Coronavirus Poses Low Risk To Northern Michigan, Says Health Department
By Beth Milligan | Jan. 25, 2020
A coronavirus outbreak in China that's making headlines poses little risk to northern Michigan residents, according to the Grand Traverse County Health Department - though officials are still offering tips for minimizing risks of encountering the disease.
The virus - which broke out in Wuhan, China and is in the same family of virus responsible for previous SARS and MERS outbreaks - has only generated two documented cases in the U.S. to date. Three cases are currently being investigated in southeast Michigan, but have not yet been confirmed. Coronavirus infection is similar to influenza, according to the Health Department: Both are respiratory infections that enter the body by being breathed in through the mouth or nose or entering mucous membranes in the eyes, nose, or mouth.
"They can cause symptoms as mild as a cold, or a flu-like combination of fever, aches, and fatigue, or serious complications like pneumonia or sepsis," according to the Health Department. "Neither flu viruses nor coronavirus can be killed by ordinary antibiotics, and even antiviral drugs were not very effective against either SARS or MERS. Coronaviruses are not usually as easily transmitted as is influenza, but the communicablity of this new virus is not well known yet."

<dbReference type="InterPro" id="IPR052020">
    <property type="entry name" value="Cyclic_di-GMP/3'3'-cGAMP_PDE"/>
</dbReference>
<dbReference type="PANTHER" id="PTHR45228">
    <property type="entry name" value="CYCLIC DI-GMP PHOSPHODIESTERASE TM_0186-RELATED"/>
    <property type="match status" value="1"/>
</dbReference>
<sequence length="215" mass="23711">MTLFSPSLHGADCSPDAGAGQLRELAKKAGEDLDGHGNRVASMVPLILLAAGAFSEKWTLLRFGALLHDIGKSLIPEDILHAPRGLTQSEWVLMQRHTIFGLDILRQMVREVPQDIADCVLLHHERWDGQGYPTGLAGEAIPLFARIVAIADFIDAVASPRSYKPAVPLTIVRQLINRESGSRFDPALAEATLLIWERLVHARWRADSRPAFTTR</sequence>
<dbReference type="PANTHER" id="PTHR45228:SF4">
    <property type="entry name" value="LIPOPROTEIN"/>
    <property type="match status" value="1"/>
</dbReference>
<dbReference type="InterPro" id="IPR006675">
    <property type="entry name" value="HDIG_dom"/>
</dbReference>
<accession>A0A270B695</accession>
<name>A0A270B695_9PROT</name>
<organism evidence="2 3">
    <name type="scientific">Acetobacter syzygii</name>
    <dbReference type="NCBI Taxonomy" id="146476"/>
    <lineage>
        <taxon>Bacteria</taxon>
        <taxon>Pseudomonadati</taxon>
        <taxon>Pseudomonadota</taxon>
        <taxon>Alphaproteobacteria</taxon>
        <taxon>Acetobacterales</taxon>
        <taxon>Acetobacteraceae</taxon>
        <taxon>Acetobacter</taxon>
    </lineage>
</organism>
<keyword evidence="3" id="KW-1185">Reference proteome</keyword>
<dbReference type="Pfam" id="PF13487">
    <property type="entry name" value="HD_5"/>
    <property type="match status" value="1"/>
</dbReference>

Precautions to guard against coronavirus are similar to avoiding the flu and include frequent handwashing (20 seconds with soap), avoiding touching the eyes/mouth/nose with unwashed hands, avoiding contact with ill individuals, and good cough hygiene (coughing into a tissue that's then immediately discarded, or into an arm when necessary).
Individuals who've traveled to China in the last two weeks and feel sick with fever or cough or have difficulty breathing should seek immediate medical care, advising their doctor's office or emergency room prior to coming in about their symptoms. Individuals should also not travel while sick.
"It is natural and reasonable to be concerned about this new infection that is receiving such worldwide attention, but putting this into historical context may be reassuring," states the Health Department. "The SARS outbreak that originated in China in 2003 caused only eight confirmed cases and no deaths in the United States. And the MERS outbreak from Saudi Arabia in 2012 resulted in two U.S. cases and no deaths. At this point, based on what we currently know, the risk is low for most U.S. citizens who are not traveling to China to contract the virus."